Kabul, Afghanistan – To mark International Day of the Girl Child on October 11, Cartoons for Change launched its global campaign on Monday with designs titled #AllGirlsHaveTheRightToEducation #ZeroChildLabor in Kabul, Afghanistan.
The initiative is developed with the participation of cartoonists and illustrators from all continents and will last for one year.
This Cartoons for Change campaign aims to defend the right to education of all girls around the world and demands that governments and businesses completely eradicate child labor.
According to Fernando Morales-de la Cruz, founder and editor of Cartoons for Change and human rights activist born in Guatemala, the total number of child laborers is close to 300 million. Most of the working children are girls and most of the children who do not study are also girls. Of course, most of the poor are also women. This must change.
Child labor is a consequence of poverty and, in many cases, caused by exploitative business and business models, but it is also the cause of “enduring” misery.
Although 2021 is designated the International Year for the Elimination of Child Labor, child labor has actually increased. According to Morales-de la Cruz, this is not just a consequence of the pandemic. None of the developed countries and none of the 1000 largest companies in the world have a real plan to eliminate child labor from supply chains, even in the international year of its elimination. Child labor is seen by too many companies as a way to optimize costs and increase profits. Sadly, girls and women are also most of the victims of these cruel business models.
Seventy-two years after the Universal Declaration of Human Rights, 32 years after the ratification of the Convention on the Rights of the Child and 6 years after the launch of the Sustainable Development Goals by the United Nations the reality of hundreds of million children and especially girls is inhuman. It’s fair to say that the SDGs fail the poorest and especially children and women.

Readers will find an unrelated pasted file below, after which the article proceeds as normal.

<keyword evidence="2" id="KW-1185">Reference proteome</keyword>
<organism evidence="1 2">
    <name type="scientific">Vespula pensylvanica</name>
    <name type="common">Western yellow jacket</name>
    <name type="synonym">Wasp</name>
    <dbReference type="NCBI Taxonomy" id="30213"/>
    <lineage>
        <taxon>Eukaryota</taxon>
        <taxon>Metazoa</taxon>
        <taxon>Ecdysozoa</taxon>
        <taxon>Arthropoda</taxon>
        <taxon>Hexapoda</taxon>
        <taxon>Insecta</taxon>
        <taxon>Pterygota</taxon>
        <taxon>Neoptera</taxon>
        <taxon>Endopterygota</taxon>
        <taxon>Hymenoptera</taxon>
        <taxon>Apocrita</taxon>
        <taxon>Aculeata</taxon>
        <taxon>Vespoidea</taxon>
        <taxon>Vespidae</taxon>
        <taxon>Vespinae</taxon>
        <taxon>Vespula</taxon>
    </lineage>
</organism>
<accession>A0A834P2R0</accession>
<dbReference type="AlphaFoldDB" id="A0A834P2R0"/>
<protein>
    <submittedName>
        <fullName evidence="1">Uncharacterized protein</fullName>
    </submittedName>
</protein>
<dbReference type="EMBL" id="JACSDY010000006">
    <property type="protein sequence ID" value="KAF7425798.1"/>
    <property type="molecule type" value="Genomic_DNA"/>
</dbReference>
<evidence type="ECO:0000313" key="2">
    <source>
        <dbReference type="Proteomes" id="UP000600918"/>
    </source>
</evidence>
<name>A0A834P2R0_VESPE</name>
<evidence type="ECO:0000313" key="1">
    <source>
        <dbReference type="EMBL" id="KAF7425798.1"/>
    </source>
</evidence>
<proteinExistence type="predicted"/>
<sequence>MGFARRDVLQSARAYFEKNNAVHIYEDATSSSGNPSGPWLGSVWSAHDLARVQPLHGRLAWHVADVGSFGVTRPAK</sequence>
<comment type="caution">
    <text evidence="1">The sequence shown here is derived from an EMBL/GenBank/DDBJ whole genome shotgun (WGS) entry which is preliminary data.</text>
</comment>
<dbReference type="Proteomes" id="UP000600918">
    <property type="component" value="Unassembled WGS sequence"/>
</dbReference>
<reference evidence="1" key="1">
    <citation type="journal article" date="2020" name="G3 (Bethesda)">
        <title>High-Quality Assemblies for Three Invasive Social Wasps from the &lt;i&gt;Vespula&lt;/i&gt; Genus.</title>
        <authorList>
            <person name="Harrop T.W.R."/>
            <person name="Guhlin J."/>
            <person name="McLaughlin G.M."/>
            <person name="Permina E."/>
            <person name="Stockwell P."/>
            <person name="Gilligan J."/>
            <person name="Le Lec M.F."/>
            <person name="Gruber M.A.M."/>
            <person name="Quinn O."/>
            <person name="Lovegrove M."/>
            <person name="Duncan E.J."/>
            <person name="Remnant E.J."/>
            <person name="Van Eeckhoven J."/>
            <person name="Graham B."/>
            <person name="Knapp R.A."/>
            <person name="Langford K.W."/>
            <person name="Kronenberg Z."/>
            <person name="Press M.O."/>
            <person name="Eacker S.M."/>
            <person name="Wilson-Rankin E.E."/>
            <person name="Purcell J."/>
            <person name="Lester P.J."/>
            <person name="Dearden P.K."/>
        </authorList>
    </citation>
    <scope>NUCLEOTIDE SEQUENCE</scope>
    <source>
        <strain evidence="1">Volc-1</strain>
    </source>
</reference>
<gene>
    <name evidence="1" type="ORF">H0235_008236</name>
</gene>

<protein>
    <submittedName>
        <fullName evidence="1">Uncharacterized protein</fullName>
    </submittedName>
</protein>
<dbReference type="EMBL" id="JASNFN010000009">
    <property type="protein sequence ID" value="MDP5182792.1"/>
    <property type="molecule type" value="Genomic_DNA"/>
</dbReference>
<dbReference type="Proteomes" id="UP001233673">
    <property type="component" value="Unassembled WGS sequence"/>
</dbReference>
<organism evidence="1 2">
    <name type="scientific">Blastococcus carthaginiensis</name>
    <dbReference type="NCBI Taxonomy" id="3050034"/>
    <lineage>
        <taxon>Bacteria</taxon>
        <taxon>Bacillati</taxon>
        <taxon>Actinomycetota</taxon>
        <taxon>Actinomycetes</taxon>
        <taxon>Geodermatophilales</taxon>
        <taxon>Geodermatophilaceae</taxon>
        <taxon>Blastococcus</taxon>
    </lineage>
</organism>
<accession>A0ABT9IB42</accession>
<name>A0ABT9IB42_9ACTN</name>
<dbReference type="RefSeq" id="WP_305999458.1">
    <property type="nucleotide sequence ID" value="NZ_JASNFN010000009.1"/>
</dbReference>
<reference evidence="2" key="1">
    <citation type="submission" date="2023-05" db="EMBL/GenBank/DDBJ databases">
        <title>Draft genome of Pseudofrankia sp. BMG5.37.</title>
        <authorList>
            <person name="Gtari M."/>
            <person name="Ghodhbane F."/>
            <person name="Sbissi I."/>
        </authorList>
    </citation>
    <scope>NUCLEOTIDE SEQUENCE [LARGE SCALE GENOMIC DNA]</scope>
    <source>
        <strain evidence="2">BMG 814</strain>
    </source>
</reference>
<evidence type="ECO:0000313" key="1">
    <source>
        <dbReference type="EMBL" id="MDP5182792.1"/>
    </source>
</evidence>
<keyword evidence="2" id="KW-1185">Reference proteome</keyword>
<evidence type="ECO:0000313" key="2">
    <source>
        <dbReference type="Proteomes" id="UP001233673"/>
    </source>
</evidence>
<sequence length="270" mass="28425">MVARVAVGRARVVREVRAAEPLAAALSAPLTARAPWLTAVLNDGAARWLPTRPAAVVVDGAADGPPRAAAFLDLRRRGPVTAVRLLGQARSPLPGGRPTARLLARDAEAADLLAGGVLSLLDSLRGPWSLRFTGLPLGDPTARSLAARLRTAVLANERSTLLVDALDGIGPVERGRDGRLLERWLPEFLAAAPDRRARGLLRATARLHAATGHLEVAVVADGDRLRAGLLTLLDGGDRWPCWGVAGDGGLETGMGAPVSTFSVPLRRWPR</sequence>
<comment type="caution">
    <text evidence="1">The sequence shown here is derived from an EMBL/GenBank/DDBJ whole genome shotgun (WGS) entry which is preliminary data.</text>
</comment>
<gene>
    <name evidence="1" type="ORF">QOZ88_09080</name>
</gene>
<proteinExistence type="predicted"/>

In Afghanistan, the Taliban regime has banned girls from going to school beyond the fifth grade. Morales-de la Cruz says this cruel action against girls and women by the Taliban regime is not only unfair to girls, but also violates their human rights. The Taliban regime violates the Universal Declaration of Human Rights, the Convention on the Rights of the Child and the 1979 Convention on the Elimination of All Forms of Discrimination against Women. Afghanistan is a signatory to all of these international instruments. In fact, the Afghan government should not be accepted in the United Nations or any intergovernmental organization until there is compelling evidence that girls’ rights, women’s rights and human rights are respected in Afghanistan, said Morales-de la Cruz.
Cartoons for Change will offer the public the opportunity to participate in this campaign to defend the rights of girls with the action #WearIt. People of all ages in all countries of the world will be challenged to dress to change the world. They will be allowed to download and print their own t-shirts and sweatshirts with three different Cartoons for Change. The first of the Cartoons for Change of Dress to Change for #WearIt is Working Girls’ Dream by Maarten Wolterink in 12 languages. It will be available on social media and the Cartoons for Change website starting Tuesday, October 12.
The full campaign is initially launched with Cartoons for Change in 12 languages and will be in over 50 languages in the coming months, reaching people on all continents via traditional and social media.
To launch the Cartoons for Change campaign in Afghanistan, they are cooperating with WBRAO (Watch on Basic Rights Afghanistan Organization), an NGO in Kabul that defends girls’ education and women’s rights, peace, prevention of child abuse and justice for all.
Cartoons for Change is a global initiative that uses cartoons, animations and illustrations to advocate for children’s rights, the elimination of child labor and the effective abolition of slavery. You can follow them on @ cartoons4change on twitter and Instagram and @ cartoons4changenow on Facebook.